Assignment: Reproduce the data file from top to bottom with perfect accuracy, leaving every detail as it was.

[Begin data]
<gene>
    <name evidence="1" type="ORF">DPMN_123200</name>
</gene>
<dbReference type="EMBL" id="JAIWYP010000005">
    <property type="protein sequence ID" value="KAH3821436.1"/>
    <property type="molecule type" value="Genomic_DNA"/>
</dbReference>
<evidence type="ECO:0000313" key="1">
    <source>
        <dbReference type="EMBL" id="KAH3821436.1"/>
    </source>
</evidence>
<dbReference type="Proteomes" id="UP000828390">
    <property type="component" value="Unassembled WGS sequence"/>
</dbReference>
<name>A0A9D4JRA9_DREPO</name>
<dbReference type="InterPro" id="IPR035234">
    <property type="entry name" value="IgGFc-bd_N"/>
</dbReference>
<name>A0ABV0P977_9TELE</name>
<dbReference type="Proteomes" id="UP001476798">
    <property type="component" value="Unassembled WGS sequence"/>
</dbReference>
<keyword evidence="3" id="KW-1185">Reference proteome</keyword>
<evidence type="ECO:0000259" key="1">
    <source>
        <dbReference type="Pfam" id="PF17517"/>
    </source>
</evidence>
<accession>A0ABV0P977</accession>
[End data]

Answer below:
<gene>
    <name evidence="1" type="ORF">DPMN_123200</name>
</gene>
<dbReference type="EMBL" id="JAIWYP010000005">
    <property type="protein sequence ID" value="KAH3821436.1"/>
    <property type="molecule type" value="Genomic_DNA"/>
</dbReference>
<evidence type="ECO:0000313" key="1">
    <source>
        <dbReference type="EMBL" id="KAH3821436.1"/>
    </source>
</evidence>
<dbReference type="Proteomes" id="UP000828390">
    <property type="component" value="Unassembled WGS sequence"/>
</dbReference>
<name>A0A9D4JRA9_DREPO</name>
<dbReference type="InterPro" id="IPR035234">
    <property type="entry name" value="IgGFc-bd_N"/>
</dbReference>
<name>A0ABV0P977_9TELE</name>
<dbReference type="Proteomes" id="UP001476798">
    <property type="component" value="Unassembled WGS sequence"/>
</dbReference>
<keyword evidence="3" id="KW-1185">Reference proteome</keyword>
<evidence type="ECO:0000259" key="1">
    <source>
        <dbReference type="Pfam" id="PF17517"/>
    </source>
</evidence>
<accession>A0ABV0P977</accession>